A 27 December posting on the group’s Facebook seeks to disassociate itself from Kirralie: Another article – Why halal certification is in turmoil… with lots of information from our Page – but again the False Assumption that Kirralie Smith is involved here at Boycott Halal – which she is not & she is as flabbergasted as we are by this Media confusion.

“Note that Kirralie Smith is behind the very informative HALAL CHOICES website and is featured in the excellent Q Society Video about Halal Certification which we often feature… but she is not involved here at Boycott Halal.”

Businesses themselves have to accept the blame for any loss and can only bring themselves discredit by choosing to be bullied by the anti-Islam lobbyists

The Herald article describes how the anti-halal movement applies pressure on Australian food companies to drop halal certification, a move successful in one instance but resisted by other food companies. A 21 November article in New Matilda this year reported that the Byron Bay Cookie Company was hounded about its halal certified Anzac cookies and that South Australia’s Fleurieu Milk and Yogurt Company was forced to back out of a contract to supply Emirates airline.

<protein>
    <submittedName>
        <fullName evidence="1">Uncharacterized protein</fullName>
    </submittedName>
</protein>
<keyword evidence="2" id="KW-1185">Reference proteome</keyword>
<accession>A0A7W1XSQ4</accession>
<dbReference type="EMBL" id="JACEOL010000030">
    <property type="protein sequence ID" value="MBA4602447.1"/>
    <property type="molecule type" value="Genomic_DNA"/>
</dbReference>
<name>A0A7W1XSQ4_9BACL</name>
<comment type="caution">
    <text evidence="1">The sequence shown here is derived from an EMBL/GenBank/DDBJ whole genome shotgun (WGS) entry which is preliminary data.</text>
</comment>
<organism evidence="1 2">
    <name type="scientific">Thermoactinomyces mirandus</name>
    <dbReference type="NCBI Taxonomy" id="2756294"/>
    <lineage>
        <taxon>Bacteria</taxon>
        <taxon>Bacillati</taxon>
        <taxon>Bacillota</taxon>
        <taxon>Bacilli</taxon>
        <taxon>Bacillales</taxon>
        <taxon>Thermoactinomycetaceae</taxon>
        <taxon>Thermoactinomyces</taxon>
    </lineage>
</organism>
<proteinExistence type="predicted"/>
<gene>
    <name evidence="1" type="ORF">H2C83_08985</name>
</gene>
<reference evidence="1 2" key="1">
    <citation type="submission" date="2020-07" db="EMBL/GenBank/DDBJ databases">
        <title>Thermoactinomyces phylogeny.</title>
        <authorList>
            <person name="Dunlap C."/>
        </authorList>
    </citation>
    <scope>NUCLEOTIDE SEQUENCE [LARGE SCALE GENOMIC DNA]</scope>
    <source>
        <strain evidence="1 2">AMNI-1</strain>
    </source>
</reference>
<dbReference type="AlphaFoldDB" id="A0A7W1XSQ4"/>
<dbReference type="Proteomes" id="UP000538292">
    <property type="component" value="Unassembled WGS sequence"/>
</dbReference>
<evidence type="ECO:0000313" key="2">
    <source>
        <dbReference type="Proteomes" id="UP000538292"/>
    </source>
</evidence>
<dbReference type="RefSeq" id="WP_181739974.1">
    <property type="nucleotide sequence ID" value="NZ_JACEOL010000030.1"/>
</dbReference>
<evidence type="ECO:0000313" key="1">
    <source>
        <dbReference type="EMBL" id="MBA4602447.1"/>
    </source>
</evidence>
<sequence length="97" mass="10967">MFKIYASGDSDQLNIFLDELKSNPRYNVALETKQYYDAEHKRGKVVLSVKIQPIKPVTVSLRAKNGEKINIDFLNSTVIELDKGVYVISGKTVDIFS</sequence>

There are implications in this strategy for Australian food exporters. Businesses themselves have to accept the blame for any loss and can only bring themselves discredit by choosing to be bullied by the anti-Islam lobbyists rather than stand up to them in a public way that focuses attention on the Islamophobe’s tactics and agenda.

Halal foods are certified as appropriate for Moslems just as kosher foods are certified for consumption by Jews. The article goes on to discuss the halal certification process and controversies within it.